In addition to Mr. Alzabarah and Mr. Abouammo, federal prosecutors charged Ahmed Almutairi, who previously ran a social media marketing company that did work for the Saudi royal family. He and Mr. Alzabarah are Saudi citizens, and Mr. Abouammo is an American, according to the complaint filed by prosecutors.
The communications between the Twitter employees and a Saudi official began in 2014, according to the complaint. Investigators did not contact Twitter until the end of 2015, when they informed executives that the Saudi government was grooming employees to gain information about the company’s users.
According to court documents, the Saudi official who developed the Twitter employees was the “secretary-general” of a charitable organization owned by a member of Saudi Arabia’s royal family. That description pointed to the MiSK Foundation, a technology-focused nonprofit founded by Prince Mohammed.
MiSK is led by Bader Al Asaker, whose title is secretary general. A person familiar with the case said Mr. Al Asaker is the foreign official who reached out to the Twitter employees.
Mr. Alzabarah had joined Twitter in 2013, rising through the engineering division. He had access to users’ telephone numbers and internet protocol addresses, which are unique identification numbers for internet-connected devices.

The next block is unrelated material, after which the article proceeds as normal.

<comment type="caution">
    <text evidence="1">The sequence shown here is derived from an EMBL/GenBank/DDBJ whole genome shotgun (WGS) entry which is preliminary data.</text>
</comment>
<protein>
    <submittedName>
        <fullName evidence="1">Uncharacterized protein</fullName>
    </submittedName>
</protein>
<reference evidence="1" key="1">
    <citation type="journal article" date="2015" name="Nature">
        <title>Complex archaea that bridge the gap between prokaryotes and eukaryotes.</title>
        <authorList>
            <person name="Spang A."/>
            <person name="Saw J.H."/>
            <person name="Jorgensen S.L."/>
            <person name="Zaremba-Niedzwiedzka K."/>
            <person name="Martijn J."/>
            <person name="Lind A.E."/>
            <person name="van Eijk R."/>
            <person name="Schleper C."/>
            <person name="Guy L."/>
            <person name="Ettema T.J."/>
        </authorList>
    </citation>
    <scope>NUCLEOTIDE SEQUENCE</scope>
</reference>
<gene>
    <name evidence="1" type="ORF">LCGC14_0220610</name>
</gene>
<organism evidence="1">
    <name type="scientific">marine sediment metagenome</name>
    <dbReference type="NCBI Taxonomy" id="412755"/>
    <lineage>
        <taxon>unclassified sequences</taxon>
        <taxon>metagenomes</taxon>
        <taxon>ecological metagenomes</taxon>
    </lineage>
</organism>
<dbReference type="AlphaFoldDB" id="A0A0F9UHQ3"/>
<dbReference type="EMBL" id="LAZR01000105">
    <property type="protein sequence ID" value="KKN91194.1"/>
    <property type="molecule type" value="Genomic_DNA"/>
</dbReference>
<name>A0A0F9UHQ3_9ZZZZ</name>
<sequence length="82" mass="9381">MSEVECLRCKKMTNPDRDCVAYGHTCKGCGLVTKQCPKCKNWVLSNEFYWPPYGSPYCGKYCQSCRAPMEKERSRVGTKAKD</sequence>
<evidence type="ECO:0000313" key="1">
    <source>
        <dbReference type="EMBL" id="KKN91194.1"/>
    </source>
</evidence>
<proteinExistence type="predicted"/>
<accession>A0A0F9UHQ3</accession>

While at Twitter, Mr. Alzabarah had grown increasingly close to Saudi intelligence operatives, Western intelligence officials told company executives. The operatives eventually persuaded him to peer into the accounts of users they sought information on, including dissidents and activists who spoke against the crown, multiple people have told The Times.
Two people familiar with the case said one of the 6,000 Twitter accounts that Mr. Alzabarah had looked at on behalf of Saudi officials in 2015 belonged to Omar Abdulaziz, a prominent Saudi dissident and confidant of Mr. Khashoggi.
Once Twitter was notified of the breach of security, it placed Mr. Alzabarah on administrative leave while it investigated. Though Twitter did not find direct evidence that Mr. Alzabarah had handed data over to the Saudi kingdom, he left the company in December 2015.
Mr. Alzabarah eventually returned to Saudi Arabia, where he joined the MiSK Foundation.
Mr. Almutairi served as an intermediary between Mr. Alzabarah and Saudi officials, according to the complaint. In messages sent to his wife on May 13, 2015, and included in the complaint, Mr. Alzabarah said Mr. Almutairi had asked him to fly to Washington to meet with a director of the private office of a member of the Saudi royal family.